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Song of the day: The Corner Laughers – "For The Sake Of The Cat"

August 27, 2012

The Uninteresting CD Buying Habits Of Peter continues…

As with my New Pornographers CD-buying frenzy (see yesterday’s post), I also went berserk on The Corner Laughers, buying three of their CDs. (That’s all they’ve made. If they had any more I would have bought them too.)

The Corner Laughers – “For The Sake Of The Cat


Educating Peter # 10

August 26, 2012

This week Michael has sent me “Swords Of A Thousand Men”, a song by British band Tenpole Tudor. I’ll say straight away that both the band and song name look mildly familiar but I don’t think I’ve ever heard it.

Tenpole Tudor – “Swords Of A Thousand Men” (1981)

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0:00-0:14 – I like the galloping bass. It makes me think this is going to be a zippy song.

0:14-0:19 – Adam And The Ants!

0:19-0:30 – The verse has begun, and the lead singer is singing. His voice sounds familiar. It sounds like another singer from the 80’s, but I can’t remember who. Hang on… … … Nope. Nothing rings any kind of bell, metaphorical or otherwise. I can see that other chap’s face, but I can’t see his name. I think it might be Martin. Maybe it’d help if I think of a band. Orchestral Manoeuvres In The Dark? Nope. Depeche Mode? Nope. Heaven 17? Maybe. Heaven 17’s singer sounds like the Tenpole Tudors’ singer, but that’s not who I’m thinking of. I think I’m wasting both your time and mine thinking about this. Hang on again just a bit more… … Nup. I’m definitely wasting your time.

0:30-0:44 – It’s the chorus, and throughout it I keep thinking the backing singers are about to burst into “toora-loo-rye-aye” à la Dexy’s Midnight Runners. They do get close, though, when they sing “hoorah, hoorah, hoorah, yea”. And at 14 seconds, that chorus was nice and short. Yep, it’s a zippy song.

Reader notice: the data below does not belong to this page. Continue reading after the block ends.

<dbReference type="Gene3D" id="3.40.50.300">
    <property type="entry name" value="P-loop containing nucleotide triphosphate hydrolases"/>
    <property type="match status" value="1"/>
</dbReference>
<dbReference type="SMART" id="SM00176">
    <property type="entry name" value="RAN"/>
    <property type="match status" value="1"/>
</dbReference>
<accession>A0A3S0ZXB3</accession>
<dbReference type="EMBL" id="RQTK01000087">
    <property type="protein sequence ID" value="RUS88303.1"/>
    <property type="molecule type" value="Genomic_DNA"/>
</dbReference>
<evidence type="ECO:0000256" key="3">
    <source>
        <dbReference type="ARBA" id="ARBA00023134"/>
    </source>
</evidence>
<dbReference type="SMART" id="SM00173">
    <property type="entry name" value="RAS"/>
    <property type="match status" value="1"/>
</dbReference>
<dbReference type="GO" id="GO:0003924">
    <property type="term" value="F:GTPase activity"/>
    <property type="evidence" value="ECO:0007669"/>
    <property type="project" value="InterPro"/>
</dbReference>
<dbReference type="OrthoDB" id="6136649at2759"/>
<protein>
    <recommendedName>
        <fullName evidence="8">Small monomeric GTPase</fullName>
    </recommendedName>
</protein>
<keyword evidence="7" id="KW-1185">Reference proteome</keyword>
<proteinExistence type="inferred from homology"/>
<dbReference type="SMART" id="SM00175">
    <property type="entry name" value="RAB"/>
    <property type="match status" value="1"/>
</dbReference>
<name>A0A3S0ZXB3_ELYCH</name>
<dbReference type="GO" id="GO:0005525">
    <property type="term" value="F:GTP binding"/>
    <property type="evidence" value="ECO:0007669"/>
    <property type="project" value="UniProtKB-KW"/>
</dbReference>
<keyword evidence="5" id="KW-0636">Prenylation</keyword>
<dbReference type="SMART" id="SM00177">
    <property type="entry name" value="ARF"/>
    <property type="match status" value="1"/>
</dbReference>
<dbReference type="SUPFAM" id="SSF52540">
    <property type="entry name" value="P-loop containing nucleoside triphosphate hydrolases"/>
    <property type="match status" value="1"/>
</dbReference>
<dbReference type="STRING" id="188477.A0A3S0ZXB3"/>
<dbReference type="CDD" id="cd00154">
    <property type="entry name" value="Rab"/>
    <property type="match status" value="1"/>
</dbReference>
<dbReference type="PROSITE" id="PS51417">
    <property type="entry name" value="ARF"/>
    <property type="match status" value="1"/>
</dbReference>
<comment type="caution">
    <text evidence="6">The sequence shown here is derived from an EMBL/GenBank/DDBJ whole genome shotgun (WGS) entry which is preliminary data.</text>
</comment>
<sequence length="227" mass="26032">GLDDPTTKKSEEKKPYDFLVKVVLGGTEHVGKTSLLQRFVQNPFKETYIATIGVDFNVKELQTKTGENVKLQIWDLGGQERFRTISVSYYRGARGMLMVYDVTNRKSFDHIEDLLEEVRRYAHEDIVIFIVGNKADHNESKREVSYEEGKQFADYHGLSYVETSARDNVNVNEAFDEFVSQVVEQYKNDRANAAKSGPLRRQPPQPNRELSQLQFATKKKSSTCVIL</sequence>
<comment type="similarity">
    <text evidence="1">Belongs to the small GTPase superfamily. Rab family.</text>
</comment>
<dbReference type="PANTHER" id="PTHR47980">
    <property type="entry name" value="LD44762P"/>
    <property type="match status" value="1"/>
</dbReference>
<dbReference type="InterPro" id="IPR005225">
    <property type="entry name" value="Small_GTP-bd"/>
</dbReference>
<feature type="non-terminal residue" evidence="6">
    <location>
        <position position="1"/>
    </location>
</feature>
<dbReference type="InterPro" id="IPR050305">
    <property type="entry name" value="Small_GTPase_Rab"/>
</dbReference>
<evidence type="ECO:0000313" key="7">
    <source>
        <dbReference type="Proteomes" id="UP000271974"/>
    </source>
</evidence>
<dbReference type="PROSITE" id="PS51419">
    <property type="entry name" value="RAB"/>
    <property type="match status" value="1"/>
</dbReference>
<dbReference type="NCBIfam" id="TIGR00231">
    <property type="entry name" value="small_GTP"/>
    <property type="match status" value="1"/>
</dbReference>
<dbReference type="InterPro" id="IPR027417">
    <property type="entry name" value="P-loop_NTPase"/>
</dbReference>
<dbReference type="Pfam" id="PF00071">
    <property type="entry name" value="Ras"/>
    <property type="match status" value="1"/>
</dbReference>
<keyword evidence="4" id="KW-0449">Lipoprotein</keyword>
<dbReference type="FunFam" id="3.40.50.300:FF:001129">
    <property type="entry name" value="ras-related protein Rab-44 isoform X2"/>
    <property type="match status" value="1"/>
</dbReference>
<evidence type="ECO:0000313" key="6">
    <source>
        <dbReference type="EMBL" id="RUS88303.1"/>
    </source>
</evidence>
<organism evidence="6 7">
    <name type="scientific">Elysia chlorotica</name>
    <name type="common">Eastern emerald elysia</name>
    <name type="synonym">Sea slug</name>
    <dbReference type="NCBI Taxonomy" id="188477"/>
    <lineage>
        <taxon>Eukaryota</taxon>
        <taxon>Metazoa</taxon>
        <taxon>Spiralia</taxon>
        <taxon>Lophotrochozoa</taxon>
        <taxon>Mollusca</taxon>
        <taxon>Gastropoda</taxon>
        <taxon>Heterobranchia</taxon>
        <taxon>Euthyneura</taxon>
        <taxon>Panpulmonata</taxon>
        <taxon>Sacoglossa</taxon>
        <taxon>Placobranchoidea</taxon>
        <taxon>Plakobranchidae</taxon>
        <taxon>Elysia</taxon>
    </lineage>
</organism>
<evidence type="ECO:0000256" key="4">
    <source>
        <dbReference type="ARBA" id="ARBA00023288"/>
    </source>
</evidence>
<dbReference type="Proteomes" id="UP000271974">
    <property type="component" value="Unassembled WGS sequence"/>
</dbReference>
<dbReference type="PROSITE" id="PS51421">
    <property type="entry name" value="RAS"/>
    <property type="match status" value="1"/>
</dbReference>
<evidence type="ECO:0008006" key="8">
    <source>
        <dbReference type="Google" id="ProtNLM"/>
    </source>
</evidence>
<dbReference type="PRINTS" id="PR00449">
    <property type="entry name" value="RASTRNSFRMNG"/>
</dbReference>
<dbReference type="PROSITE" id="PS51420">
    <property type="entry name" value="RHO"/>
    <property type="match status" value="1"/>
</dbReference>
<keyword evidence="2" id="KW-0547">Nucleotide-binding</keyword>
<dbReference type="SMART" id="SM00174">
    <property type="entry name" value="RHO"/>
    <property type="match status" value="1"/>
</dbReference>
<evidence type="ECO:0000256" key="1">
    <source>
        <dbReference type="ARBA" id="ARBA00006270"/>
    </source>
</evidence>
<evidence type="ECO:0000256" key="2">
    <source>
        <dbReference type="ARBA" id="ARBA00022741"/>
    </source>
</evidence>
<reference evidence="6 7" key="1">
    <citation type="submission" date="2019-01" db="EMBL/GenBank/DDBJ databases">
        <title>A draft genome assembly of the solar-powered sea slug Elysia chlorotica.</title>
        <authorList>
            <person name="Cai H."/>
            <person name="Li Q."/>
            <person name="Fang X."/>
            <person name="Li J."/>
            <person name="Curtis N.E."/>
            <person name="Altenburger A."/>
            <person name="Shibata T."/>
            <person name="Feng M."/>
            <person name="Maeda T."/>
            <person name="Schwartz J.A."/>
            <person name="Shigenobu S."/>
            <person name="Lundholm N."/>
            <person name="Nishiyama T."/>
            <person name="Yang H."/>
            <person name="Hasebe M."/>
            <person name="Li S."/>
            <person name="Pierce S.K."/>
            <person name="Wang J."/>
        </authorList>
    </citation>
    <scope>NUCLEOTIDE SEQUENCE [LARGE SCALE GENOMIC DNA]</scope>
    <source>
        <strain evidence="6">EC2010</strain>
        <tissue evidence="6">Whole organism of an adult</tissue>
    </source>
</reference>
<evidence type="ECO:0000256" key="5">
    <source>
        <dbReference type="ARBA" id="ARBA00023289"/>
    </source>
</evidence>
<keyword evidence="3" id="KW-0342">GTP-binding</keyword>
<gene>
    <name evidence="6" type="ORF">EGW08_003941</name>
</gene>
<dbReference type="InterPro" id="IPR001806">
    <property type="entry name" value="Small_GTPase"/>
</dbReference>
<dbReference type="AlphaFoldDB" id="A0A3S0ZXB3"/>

0:44-1:01 – It’s the next verse, and I like the weird thunder noise at 0:54 when the singer sang “Thunder in the air…”

The more I’m listening to “Swords Of A Thousand Men”, the more I’m thinking: “Is this a novelty song that Michael’s sent me”?

Despite that slight suspicion, from what I’ve heard so far I’m not minding this song at all. Actually, I think I’m getting swept up in its enthusiasm.

1:01-1:15 – The next chorus. It’s just like the first chorus except for the lyrics. I like how they all sing “…won this town…” (from 1:06-1:09). It’s very… ah… um… I don’t quite know how to describe the way they sing that phrase. I guess you can listen to it yourself and then let me know how to describe it.

1:16-1:21 – The bit after the chorus leading up to the sort-of guitar solo.

1:21-1:39 – This is a strange guitar solo. I don’t know if it can be classified as a guitar solo, so I’ll try to describe it briefly and let you decide. A guitar plays a simple note, slides it down to a lower note, and lets that lower note stay there. Once that lower note is firmly in place, another guitar plays a few notes. After that second guitar finishes playing its few notes, the first guitar plays the note that slides down again, and the second guitar comes back to play a few more notes. This all happens one more time, and then it’s back to the verse. Was it a guitar solo?

1:39-2:56 – More lusty singing and rampant enthusiasm. As this song continues on its merry way to the end of the fade-out, I’ve come to the conclusion that “Swords Of A Thousand Men” is primarily a drinking song. I can imagine pubs across Britain in the 1980s full of young men and women holding glass filled with alcoholic beverages and singing along to this song as loudly as possible.

I’ve finished listening to “Swords Of A Thousand Men”, and now I’m thirsty.

Before I go and get that drink, I reckon I’m in a position to sum up what I thought of the song. I can tell you what I thought of it in three words: silly but fun. And I enjoyed it.

Thanks, Michael!